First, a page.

The government can play its role in an independent manner as a way of fostering a democratic society guide by principle of fairness. However, conflict of interest develops when the media realizes that it needs these three stakeholders to remain in business.
It needs the government to give it tax incentive and protection from any form of attack. It needs the corporate bodies to make advertisements, which is its principle source of income that ensures that it remains in operations. It needs the public to trust and consume its production to make it relevant both to the government and to corporate bodies.
At times, it may involve compromising on its integrity in order to please one party at the expense of others in order to get the incentive offered. This has raised a lot of question when it comes to understanding power of media.
According to Klaehn (2005, p. 67), media power ceases to be evident when it is coerced- either through financial incentives or threats of whichever form- to behave in a manner that favors either of the three parties at the expense of the other parties. This power can only be said to be present when the media can perform its functions to the three bodies in a free and fair manner.
In editing the book ‘Manufacturing Consent: The Political Economy of the Mass Media,’ Mullen (2010, p. 89) talks about the relevance of propaganda model in enhancing media power in order to fulfill its role despite the conflict of interest that exists. These scholars propose five filters that are able to help media power to supersede the conflicting interests.
Understanding these filters will help in understanding the importance of propaganda model as a means of studying and understanding media power. The first filter talks about size, ownership and the orientation of a media firm in terms of profit generation.
This filter explains that the size of a media in terms of coverage will dictate its power. This filter also explains that when the focus of media is too much on profitability and incentives offered by the government and other corporate bodies, then its power shall be compromised.
The second filter is advertisements as being the principal source of income for media. Governmental bodies and corporations always sponsor most of the programs in the media, especially on television and radios.
These bodies will always select programs that are in line with their products or those that support their course. In cases where the media is too concerned with the earnings from the advertisements, then there will be higher chances that the quality of information passed to the public will be compromised due to the need to select programs that are favored by the corporate bodies.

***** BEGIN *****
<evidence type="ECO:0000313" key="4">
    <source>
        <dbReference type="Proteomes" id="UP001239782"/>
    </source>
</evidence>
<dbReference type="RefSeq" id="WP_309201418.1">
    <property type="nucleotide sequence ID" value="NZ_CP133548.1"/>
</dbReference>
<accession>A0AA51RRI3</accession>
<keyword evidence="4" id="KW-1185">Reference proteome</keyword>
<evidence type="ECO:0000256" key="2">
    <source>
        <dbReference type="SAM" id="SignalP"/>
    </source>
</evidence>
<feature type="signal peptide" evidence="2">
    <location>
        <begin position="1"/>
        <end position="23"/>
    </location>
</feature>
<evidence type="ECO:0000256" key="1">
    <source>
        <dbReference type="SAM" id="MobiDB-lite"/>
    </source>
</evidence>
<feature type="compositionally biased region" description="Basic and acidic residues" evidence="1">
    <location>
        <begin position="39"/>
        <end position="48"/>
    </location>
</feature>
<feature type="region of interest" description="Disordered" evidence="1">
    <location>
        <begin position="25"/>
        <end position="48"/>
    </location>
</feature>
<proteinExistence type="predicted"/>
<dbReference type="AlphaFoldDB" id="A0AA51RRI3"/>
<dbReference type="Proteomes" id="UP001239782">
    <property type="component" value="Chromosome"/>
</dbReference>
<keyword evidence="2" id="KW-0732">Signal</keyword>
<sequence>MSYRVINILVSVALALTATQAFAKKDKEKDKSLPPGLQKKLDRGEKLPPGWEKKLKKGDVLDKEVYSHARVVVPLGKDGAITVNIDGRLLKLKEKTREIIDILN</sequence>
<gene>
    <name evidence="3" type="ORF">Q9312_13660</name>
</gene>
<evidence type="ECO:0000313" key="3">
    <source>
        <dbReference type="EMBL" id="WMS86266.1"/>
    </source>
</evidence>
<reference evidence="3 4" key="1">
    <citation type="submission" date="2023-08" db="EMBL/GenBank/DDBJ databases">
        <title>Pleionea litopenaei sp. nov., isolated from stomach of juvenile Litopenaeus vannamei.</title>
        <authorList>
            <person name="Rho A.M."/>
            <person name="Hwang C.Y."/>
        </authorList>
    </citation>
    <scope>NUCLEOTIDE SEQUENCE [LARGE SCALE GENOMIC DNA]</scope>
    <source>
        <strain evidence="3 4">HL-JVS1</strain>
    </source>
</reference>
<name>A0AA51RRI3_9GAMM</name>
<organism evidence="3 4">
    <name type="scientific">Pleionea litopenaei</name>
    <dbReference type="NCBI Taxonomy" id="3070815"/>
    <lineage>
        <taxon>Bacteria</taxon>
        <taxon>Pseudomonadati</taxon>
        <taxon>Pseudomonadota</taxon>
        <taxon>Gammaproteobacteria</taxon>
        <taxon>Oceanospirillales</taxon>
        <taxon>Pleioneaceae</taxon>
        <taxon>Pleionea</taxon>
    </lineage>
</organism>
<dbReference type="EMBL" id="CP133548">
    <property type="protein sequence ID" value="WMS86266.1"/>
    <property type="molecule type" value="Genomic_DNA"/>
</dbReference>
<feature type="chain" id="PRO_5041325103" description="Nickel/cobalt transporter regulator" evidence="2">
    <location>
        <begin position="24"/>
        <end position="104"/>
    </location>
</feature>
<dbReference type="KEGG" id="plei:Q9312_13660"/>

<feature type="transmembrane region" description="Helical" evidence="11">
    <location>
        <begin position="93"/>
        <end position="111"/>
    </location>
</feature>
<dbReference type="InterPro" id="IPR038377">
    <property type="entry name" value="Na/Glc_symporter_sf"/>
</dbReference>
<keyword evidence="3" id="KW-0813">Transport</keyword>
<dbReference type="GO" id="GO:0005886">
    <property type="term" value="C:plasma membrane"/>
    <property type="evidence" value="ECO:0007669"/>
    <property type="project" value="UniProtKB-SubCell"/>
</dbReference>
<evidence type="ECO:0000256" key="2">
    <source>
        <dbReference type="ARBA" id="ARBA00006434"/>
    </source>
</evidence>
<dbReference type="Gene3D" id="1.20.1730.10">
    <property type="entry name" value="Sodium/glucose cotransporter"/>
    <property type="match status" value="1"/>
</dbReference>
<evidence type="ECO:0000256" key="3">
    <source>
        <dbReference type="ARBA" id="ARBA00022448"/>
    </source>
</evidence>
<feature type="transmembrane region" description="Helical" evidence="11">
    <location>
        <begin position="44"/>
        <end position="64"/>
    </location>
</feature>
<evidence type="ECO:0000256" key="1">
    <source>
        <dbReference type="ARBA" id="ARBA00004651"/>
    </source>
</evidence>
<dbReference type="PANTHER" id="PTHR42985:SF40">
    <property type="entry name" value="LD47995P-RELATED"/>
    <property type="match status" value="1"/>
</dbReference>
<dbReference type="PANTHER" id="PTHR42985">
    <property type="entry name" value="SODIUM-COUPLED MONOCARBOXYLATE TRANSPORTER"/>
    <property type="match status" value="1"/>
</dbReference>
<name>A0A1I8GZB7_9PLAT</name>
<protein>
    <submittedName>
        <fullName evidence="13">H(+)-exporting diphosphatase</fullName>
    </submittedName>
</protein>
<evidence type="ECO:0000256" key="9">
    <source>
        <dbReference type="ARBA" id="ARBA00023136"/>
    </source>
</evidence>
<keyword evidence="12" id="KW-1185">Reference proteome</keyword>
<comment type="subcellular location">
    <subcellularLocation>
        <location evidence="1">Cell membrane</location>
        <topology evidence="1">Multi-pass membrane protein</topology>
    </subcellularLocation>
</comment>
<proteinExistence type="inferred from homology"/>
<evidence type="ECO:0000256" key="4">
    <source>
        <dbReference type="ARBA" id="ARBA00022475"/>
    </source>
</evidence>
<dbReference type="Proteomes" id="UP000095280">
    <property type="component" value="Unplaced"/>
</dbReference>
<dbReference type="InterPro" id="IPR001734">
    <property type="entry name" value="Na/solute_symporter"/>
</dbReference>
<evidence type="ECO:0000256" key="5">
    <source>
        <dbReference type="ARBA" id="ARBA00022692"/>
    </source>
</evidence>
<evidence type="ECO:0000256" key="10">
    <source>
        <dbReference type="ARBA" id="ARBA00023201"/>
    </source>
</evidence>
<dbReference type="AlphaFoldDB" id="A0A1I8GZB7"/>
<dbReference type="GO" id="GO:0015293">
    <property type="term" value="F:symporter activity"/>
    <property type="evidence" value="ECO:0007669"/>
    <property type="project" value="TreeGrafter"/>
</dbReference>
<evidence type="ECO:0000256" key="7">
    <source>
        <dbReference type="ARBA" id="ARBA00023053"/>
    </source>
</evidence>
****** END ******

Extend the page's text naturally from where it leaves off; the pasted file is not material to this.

The third filter is sourcing the mass media news. The media is always concerned with sourcing information from reliable sources. Most of this information comes from government bodies, corporate organizations. Klaehn (2005, p. 36) says that there are times when media faces influence or coercion from these sources. The power of media will always be determined by its ability to go beyond these influences and coercions.
The fourth filter is flack and enforcers. Klaehn (2005, p. 56) defines flacks as the negative responses or opposition to media programs or responses. In this case, the enforcers are the agents used to express this opposition. The larger the level of flack, the more complex it would be for the media to withstand it.
The fifth filter is anticommunism as the control mechanism. Communism has been seen as a real threat to social classes that is at the center of capitalism. This means that the other two bodies (the government and corporate bodies) who benefit from the presence of social classes will oppose it.
The power of the media in this case will be determined by its ability to remain neutral to forces against or in support of communism. These five filters confirm that the propaganda model is useful in providing a means for understanding and learning media power.
List of References
Klaehn, J 2005, A Critical Review and Assessment of Herman and Chomsky’s
“Propaganda Model”’, in Filtering the News: Essays on Herman and Chomsky’s Propaganda Model, Black Rose Books, New York.
Mullen, A 2010, Bringing Power Back In: The Herman-Chomsky Propaganda Model, 1988-2008’, in The Political Economy of Media and Power, Peter Lang, New York.